One easy addition to my cheap vise was a vise dog. Along with the dog holes located directly in front of it, it makes securing small parts to the workbench a breeze for sanding, planing or chiseling operations.

Note that a very common work piece thickness is 3/4" or 18 mm. Hence the vise dog should protrude by about 1/2" or 12 mm. This leaves just enough grip, but will not interfere with the operations being carried out on the work piece.

I leave the vise dog in most of the time to avoid losing it, but if it is not needed and is interfering with, say a edge planing operation, then it can be removed.

Step 4: Dog Holes on the Legs

The combination of the co-planar front and the dog holes on the legs of the workbench make for very versatile clamping options.

The dog holes located directly under the face vise allow to better support a vertical part and prevent it from slipping during a tenon sawing or end grain chiseling/drilling operation.

The dog holes on both legs are set at the same exact heights. this means that large parts can be laid on two bench dogs and be well supported. if the part is not long or wide enough to reach the dog on the other leg, a auxiliary narrow plank and be used to create adequate support for the work piece.

In addition to the face vise, an F-clamp can easily be used to fully secure the work piece to the front of the bench. It's all co-planar!!.

Step 5: Dog Holes for Edge Planing

The dog holes in the side of the work top are positioned just above the screw of the vice to help support long planks for edge planing.

Step 6: Hold-down Clamps

An easy way to use standard F-clamps to hold a work piece down on the work top is to create an elongated opening in the center of it.

The opening should allow the bottom jaw to pass through easily and for the bar to turn around freely in the opening so it can be oriented in any direction. By using clamps with longer jaws you can reach quite far and meet almost any clamp-down requirement.

Step 7: Offset Bench Dog

A nice accessory to make is an offset bench dog. It gives more options to use the dog holes on the worktop.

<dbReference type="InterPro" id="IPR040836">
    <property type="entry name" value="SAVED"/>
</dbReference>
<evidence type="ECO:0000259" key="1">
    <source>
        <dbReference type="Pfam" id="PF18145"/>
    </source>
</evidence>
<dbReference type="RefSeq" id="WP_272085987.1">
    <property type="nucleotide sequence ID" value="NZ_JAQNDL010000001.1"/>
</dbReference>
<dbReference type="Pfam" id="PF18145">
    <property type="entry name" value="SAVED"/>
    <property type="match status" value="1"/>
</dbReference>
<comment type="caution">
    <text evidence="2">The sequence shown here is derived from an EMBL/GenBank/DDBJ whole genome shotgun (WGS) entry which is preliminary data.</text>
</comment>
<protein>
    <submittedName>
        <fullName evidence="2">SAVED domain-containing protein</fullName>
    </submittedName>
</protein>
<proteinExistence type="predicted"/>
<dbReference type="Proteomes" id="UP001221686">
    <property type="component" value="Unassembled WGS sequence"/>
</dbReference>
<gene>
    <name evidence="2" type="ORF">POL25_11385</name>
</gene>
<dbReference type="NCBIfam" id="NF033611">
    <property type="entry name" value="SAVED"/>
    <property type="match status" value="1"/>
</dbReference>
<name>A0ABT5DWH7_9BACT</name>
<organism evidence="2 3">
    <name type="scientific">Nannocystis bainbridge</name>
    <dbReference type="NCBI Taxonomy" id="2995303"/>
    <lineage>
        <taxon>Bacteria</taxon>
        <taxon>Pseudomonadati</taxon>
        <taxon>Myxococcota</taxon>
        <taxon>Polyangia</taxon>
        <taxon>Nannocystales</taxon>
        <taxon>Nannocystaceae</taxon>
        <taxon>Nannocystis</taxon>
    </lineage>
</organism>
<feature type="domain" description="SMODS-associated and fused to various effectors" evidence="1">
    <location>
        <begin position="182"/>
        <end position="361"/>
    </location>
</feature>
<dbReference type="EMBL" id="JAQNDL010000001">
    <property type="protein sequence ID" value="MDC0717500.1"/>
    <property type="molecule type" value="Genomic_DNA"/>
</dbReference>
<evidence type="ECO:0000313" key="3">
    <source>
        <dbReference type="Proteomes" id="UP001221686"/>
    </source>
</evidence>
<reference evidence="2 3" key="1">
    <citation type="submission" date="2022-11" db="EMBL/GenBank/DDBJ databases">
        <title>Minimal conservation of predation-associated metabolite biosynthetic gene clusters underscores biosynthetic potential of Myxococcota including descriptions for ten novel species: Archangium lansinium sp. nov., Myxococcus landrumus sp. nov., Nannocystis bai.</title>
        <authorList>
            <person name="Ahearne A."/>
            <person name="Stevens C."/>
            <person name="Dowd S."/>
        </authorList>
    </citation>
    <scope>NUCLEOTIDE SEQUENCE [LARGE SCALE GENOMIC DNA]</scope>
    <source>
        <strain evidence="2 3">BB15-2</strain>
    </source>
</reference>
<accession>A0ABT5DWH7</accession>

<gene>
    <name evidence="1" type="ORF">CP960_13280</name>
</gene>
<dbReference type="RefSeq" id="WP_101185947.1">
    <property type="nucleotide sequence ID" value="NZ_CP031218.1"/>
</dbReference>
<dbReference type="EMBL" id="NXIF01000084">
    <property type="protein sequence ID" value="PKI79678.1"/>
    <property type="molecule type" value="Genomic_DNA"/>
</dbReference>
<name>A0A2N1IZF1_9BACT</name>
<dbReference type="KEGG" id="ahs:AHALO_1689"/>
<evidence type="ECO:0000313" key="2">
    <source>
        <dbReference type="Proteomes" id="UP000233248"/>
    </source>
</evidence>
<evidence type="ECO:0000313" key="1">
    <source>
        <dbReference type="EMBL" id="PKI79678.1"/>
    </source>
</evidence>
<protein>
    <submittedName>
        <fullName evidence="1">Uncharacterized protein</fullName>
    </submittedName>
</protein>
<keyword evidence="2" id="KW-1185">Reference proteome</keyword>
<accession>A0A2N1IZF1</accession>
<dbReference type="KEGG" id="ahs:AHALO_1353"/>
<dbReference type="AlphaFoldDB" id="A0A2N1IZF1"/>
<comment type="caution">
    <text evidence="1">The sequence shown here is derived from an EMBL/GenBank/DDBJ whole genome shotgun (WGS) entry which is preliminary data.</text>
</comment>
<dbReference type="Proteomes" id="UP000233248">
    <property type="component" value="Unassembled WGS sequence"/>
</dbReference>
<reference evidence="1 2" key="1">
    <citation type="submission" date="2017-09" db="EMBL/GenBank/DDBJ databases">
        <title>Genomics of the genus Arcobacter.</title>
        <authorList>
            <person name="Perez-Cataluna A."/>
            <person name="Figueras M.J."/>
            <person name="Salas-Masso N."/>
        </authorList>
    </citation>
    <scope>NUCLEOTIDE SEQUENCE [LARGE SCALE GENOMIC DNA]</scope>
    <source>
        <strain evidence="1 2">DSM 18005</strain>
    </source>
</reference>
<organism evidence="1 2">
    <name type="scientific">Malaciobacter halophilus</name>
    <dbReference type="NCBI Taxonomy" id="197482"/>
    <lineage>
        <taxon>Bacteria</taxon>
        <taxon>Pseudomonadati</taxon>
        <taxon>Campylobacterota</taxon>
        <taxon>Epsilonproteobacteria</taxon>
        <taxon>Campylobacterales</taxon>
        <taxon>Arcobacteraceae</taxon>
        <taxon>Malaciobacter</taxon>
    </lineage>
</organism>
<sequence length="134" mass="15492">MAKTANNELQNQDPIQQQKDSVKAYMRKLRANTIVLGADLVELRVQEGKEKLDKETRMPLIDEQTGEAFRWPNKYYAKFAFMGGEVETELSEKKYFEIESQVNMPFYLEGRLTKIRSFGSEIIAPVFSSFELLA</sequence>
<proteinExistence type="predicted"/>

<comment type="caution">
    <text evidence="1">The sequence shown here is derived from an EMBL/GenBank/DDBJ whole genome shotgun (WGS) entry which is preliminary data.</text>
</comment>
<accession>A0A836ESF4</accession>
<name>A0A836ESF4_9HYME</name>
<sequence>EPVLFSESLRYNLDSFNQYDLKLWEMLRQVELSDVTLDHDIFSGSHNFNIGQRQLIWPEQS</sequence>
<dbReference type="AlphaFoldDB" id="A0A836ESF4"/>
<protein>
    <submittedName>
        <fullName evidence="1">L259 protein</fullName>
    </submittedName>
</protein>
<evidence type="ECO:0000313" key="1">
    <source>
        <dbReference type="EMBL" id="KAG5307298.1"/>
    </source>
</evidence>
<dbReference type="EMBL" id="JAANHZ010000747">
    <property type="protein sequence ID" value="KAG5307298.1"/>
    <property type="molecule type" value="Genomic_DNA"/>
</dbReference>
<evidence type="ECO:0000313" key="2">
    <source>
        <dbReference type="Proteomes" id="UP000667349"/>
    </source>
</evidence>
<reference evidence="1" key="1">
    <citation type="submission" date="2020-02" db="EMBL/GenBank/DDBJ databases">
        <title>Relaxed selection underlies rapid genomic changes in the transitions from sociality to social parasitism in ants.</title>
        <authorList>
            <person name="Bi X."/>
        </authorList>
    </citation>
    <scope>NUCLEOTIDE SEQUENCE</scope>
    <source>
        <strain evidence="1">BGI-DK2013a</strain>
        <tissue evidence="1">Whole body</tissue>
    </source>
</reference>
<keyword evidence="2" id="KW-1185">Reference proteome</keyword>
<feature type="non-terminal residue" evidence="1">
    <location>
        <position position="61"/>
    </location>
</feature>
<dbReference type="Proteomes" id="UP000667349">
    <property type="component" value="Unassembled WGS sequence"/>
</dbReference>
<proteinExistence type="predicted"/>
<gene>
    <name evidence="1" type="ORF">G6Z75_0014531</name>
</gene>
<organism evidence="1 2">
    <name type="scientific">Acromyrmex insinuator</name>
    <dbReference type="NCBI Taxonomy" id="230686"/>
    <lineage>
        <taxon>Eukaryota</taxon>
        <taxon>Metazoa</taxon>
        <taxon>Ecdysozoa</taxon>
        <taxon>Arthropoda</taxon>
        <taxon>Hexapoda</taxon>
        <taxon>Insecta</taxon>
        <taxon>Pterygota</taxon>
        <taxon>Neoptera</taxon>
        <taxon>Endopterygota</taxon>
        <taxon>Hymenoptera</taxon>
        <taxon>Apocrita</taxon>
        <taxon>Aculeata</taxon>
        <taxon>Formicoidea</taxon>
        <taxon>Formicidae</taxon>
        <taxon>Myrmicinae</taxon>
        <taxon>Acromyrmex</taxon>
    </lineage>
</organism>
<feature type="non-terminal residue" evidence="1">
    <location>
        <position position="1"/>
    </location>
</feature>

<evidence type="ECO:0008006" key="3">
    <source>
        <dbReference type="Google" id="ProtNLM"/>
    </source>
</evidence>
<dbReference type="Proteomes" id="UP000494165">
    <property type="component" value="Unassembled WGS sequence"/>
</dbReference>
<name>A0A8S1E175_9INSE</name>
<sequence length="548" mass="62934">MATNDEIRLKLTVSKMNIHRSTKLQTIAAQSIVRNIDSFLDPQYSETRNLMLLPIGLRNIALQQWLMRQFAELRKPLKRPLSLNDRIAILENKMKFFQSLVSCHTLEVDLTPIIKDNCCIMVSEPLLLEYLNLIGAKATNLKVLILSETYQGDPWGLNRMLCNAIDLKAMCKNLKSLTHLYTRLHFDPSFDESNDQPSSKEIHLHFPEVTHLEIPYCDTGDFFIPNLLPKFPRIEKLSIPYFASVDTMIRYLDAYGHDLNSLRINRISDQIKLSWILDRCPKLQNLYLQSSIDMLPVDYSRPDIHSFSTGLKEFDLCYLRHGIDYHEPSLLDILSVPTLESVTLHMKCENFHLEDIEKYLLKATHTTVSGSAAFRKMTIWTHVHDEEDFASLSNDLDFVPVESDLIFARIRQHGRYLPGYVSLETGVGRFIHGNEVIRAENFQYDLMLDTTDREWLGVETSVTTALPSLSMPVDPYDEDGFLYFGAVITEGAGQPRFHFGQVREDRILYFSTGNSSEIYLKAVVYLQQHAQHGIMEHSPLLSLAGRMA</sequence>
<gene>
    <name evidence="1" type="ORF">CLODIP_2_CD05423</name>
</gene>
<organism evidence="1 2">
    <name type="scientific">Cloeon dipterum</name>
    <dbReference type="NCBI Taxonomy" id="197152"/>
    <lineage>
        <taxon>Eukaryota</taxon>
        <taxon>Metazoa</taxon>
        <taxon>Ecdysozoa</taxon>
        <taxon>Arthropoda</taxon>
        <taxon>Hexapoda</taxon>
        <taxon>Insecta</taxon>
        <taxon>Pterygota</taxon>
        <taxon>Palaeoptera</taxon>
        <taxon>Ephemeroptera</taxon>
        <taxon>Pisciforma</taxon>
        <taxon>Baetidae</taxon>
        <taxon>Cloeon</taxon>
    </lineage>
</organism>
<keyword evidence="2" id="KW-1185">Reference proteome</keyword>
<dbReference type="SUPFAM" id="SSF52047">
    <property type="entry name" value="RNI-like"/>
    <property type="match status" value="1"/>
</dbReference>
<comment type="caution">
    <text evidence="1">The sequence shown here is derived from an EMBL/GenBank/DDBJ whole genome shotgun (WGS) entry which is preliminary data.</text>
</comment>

Two scenarios in which this comes in handy:

  1. When clamping a longer piece between two dog holes, the offset bench dog can be used with two wedges to secure a work piece on the work top. Just turn the offset bench dog around until you are very close to the work piece and fill the gap by taping the wedges in. Check the video out!
  2. When used with the face vise, turning the offset dog around helps avoid having to move the vice back and forth too much. Without a quick release mechanism, this saves a lot of turning.

Note that a very common work piece thickness is 3/4" or 18 mm. Hence the offset bench dog should only protrude by about 1/2" or 12 mm. This leaves just enough grip, but will not interfere with the operations being carried out on the work piece. the wedges should have the same thickness.

Step 8: Final Tips

Here are some final little tips to get more enjoyment from using this workbench:

1. When using the face vise to clamp a work piece on one side only, use a cut-off of the same thickness on the other side of the vise to keep the jaw nice and parallel. To prevent the cut-off from slipping through every time you open and close the vise, tap a nail into it!

2. Use some of the dog holes on the back legs to store accessories that are not used, like bench dogs and wedges. This way you won't keep looking for them.

And that's it folks! The kids enjoy using it. I am very happy about how this bench came out.: all the features I incorporated in the design really came together nice and make this a very versatile workbench. Maybe one day I will have the space and time to scale it up and make a really nice one for my own use.

Great design!